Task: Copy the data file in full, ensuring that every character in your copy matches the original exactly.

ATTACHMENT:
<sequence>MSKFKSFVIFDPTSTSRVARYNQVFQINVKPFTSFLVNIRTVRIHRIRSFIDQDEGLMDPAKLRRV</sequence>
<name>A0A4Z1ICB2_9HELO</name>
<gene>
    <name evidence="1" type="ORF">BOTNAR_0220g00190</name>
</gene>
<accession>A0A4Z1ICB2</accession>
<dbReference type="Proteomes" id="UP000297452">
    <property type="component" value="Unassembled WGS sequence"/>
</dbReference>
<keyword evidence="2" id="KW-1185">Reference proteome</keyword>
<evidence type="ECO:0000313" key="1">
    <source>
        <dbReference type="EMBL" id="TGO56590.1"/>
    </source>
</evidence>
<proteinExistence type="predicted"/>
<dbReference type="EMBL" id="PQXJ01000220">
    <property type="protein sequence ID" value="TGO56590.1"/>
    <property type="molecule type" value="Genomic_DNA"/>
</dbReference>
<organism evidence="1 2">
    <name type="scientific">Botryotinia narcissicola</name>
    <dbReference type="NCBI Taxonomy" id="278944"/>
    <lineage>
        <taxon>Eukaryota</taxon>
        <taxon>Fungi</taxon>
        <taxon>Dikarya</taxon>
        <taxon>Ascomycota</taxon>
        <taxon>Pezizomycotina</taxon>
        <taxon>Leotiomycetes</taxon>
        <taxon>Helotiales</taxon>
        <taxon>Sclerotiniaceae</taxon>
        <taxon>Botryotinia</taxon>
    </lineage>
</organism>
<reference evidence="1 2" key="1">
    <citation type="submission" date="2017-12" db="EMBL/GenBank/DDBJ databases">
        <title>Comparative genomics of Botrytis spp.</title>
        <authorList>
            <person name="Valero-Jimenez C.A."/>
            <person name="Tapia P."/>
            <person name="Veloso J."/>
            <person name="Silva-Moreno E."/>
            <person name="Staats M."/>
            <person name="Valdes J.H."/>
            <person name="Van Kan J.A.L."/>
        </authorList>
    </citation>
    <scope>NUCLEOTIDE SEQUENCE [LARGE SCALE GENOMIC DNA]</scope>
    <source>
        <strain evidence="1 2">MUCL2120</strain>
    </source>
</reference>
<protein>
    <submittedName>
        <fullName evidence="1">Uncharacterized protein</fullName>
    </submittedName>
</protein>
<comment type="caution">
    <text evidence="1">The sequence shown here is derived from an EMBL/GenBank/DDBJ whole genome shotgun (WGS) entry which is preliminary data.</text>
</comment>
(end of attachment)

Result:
<sequence>MSKFKSFVIFDPTSTSRVARYNQVFQINVKPFTSFLVNIRTVRIHRIRSFIDQDEGLMDPAKLRRV</sequence>
<name>A0A4Z1ICB2_9HELO</name>
<gene>
    <name evidence="1" type="ORF">BOTNAR_0220g00190</name>
</gene>
<accession>A0A4Z1ICB2</accession>
<dbReference type="Proteomes" id="UP000297452">
    <property type="component" value="Unassembled WGS sequence"/>
</dbReference>
<keyword evidence="2" id="KW-1185">Reference proteome</keyword>
<evidence type="ECO:0000313" key="1">
    <source>
        <dbReference type="EMBL" id="TGO56590.1"/>
    </source>
</evidence>
<proteinExistence type="predicted"/>
<dbReference type="EMBL" id="PQXJ01000220">
    <property type="protein sequence ID" value="TGO56590.1"/>
    <property type="molecule type" value="Genomic_DNA"/>
</dbReference>
<organism evidence="1 2">
    <name type="scientific">Botryotinia narcissicola</name>
    <dbReference type="NCBI Taxonomy" id="278944"/>
    <lineage>
        <taxon>Eukaryota</taxon>
        <taxon>Fungi</taxon>
        <taxon>Dikarya</taxon>
        <taxon>Ascomycota</taxon>
        <taxon>Pezizomycotina</taxon>
        <taxon>Leotiomycetes</taxon>
        <taxon>Helotiales</taxon>
        <taxon>Sclerotiniaceae</taxon>
        <taxon>Botryotinia</taxon>
    </lineage>
</organism>
<reference evidence="1 2" key="1">
    <citation type="submission" date="2017-12" db="EMBL/GenBank/DDBJ databases">
        <title>Comparative genomics of Botrytis spp.</title>
        <authorList>
            <person name="Valero-Jimenez C.A."/>
            <person name="Tapia P."/>
            <person name="Veloso J."/>
            <person name="Silva-Moreno E."/>
            <person name="Staats M."/>
            <person name="Valdes J.H."/>
            <person name="Van Kan J.A.L."/>
        </authorList>
    </citation>
    <scope>NUCLEOTIDE SEQUENCE [LARGE SCALE GENOMIC DNA]</scope>
    <source>
        <strain evidence="1 2">MUCL2120</strain>
    </source>
</reference>
<protein>
    <submittedName>
        <fullName evidence="1">Uncharacterized protein</fullName>
    </submittedName>
</protein>
<comment type="caution">
    <text evidence="1">The sequence shown here is derived from an EMBL/GenBank/DDBJ whole genome shotgun (WGS) entry which is preliminary data.</text>
</comment>